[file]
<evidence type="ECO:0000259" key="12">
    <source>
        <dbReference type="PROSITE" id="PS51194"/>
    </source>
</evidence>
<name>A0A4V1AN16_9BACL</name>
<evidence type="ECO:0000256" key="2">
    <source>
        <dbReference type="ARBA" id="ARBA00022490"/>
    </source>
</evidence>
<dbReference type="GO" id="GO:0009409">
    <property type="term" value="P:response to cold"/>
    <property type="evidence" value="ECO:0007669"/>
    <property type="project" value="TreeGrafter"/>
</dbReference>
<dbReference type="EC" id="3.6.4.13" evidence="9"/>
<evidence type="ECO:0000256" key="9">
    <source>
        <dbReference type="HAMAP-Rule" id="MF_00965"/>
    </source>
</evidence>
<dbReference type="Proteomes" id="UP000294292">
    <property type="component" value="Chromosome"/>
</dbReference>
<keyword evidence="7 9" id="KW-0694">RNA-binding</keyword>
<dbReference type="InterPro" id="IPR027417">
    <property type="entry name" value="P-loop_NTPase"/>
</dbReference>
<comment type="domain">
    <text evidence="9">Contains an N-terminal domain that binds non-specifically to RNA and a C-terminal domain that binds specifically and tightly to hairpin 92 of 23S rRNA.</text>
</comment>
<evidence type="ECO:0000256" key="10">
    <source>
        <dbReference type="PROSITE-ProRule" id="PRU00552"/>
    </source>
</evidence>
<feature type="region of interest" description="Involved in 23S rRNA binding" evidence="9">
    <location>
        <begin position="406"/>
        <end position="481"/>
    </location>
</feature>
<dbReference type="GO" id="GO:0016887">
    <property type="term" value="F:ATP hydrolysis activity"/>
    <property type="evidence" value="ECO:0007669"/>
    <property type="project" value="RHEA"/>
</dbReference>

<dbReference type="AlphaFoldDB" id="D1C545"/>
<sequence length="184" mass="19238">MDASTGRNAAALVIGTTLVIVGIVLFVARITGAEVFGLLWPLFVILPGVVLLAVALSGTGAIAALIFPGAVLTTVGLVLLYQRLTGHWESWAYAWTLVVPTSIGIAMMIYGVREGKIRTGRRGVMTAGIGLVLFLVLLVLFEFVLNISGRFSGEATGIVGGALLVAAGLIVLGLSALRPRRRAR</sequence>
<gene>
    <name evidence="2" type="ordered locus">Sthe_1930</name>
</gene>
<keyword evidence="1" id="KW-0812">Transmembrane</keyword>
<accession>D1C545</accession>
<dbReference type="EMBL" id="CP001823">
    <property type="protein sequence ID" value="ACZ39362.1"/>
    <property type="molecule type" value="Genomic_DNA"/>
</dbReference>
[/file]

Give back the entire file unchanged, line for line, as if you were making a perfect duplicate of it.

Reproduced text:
<evidence type="ECO:0000259" key="12">
    <source>
        <dbReference type="PROSITE" id="PS51194"/>
    </source>
</evidence>
<name>A0A4V1AN16_9BACL</name>
<evidence type="ECO:0000256" key="2">
    <source>
        <dbReference type="ARBA" id="ARBA00022490"/>
    </source>
</evidence>
<dbReference type="GO" id="GO:0009409">
    <property type="term" value="P:response to cold"/>
    <property type="evidence" value="ECO:0007669"/>
    <property type="project" value="TreeGrafter"/>
</dbReference>
<dbReference type="EC" id="3.6.4.13" evidence="9"/>
<evidence type="ECO:0000256" key="9">
    <source>
        <dbReference type="HAMAP-Rule" id="MF_00965"/>
    </source>
</evidence>
<dbReference type="Proteomes" id="UP000294292">
    <property type="component" value="Chromosome"/>
</dbReference>
<keyword evidence="7 9" id="KW-0694">RNA-binding</keyword>
<dbReference type="InterPro" id="IPR027417">
    <property type="entry name" value="P-loop_NTPase"/>
</dbReference>
<comment type="domain">
    <text evidence="9">Contains an N-terminal domain that binds non-specifically to RNA and a C-terminal domain that binds specifically and tightly to hairpin 92 of 23S rRNA.</text>
</comment>
<evidence type="ECO:0000256" key="10">
    <source>
        <dbReference type="PROSITE-ProRule" id="PRU00552"/>
    </source>
</evidence>
<feature type="region of interest" description="Involved in 23S rRNA binding" evidence="9">
    <location>
        <begin position="406"/>
        <end position="481"/>
    </location>
</feature>
<dbReference type="GO" id="GO:0016887">
    <property type="term" value="F:ATP hydrolysis activity"/>
    <property type="evidence" value="ECO:0007669"/>
    <property type="project" value="RHEA"/>
</dbReference>

<dbReference type="AlphaFoldDB" id="D1C545"/>
<sequence length="184" mass="19238">MDASTGRNAAALVIGTTLVIVGIVLFVARITGAEVFGLLWPLFVILPGVVLLAVALSGTGAIAALIFPGAVLTTVGLVLLYQRLTGHWESWAYAWTLVVPTSIGIAMMIYGVREGKIRTGRRGVMTAGIGLVLFLVLLVLFEFVLNISGRFSGEATGIVGGALLVAAGLIVLGLSALRPRRRAR</sequence>
<gene>
    <name evidence="2" type="ordered locus">Sthe_1930</name>
</gene>
<keyword evidence="1" id="KW-0812">Transmembrane</keyword>
<accession>D1C545</accession>
<dbReference type="EMBL" id="CP001823">
    <property type="protein sequence ID" value="ACZ39362.1"/>
    <property type="molecule type" value="Genomic_DNA"/>
</dbReference>